Welsh most politically apathetic and ignorant in Britain, study finds

01 May 2018 2 minutes Read
A busy Queen Street in Cardiff. Picture by Jon Candy (CC BY-SA 2.0)

The people of Wales are the least knowledgeable about and interested in politics in the whole of Britain, according to a new study published this week.

In its 15th annual Audit of Political Engagement, the Hansard Society reported only 34% of people in Wales said they ‘knew a fair amount’ about politics, compared with 52% across the UK.

The study also found that only 45% of people in Wales were interested in politics, compared with 57% across the UK.

Other findings included:

  • Only 23% in Wales were satisfied with the present system of governing the UK, compared with 29% across the UK.
  • Only 52% in Wales were certain to vote compared with 62% across the UK.
  • Only 24% in Wales felt that getting involved in politics was effective, compared with 34% across the UK.

Wales came bottom on every ranking apart from being satisfied with the present system of governing the UK, where Scotland was lower at 14%.

The level of knowledge about politics was higher in Scotland, however, at 56%, and interest was at 62%.

‘Downward trajectory’

“In contrast to Scotland, citizens in Wales remain much less likely to claim to be politically knowledgeable than in Britain as a whole,” the report said.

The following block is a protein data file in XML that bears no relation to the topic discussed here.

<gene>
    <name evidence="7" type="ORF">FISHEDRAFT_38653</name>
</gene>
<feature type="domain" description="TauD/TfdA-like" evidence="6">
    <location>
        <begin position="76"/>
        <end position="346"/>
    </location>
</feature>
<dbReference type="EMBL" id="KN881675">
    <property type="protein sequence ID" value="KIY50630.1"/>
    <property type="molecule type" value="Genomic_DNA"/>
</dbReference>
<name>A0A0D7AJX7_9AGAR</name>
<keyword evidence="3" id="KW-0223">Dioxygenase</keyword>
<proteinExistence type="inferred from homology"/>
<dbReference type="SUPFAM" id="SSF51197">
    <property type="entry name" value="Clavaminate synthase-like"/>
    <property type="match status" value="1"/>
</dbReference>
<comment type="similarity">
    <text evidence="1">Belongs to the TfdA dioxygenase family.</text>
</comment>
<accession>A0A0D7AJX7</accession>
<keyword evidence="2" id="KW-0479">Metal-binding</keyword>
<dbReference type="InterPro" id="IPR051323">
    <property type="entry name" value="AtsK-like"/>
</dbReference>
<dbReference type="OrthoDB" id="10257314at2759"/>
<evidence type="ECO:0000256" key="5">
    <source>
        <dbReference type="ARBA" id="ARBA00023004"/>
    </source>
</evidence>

“For national decision-making, London stands out as having a much higher share of people feeling influential and wishing to be involved than any other part of Britain.”

51% of those in London felt that getting involved in politics was effective, and 41% were satisfied with the present system of governing.

The report identified the long-term deterioration across Britain with the system of government as its most worrying finding.

“Across Britain, the indicator has been on a slow, generally downward trajectory, with rarely more than one-third of respondents ever saying they are satisfied with how the system of governing Britain works,” it said.

“It has been a feature of this indicator that it is subject to few of the usual demographic disparities of age, gender and social class: all groups tend to have a broadly similar view.

“In Scotland, the deterioration in satisfaction across the Audit series is particularly marked.”

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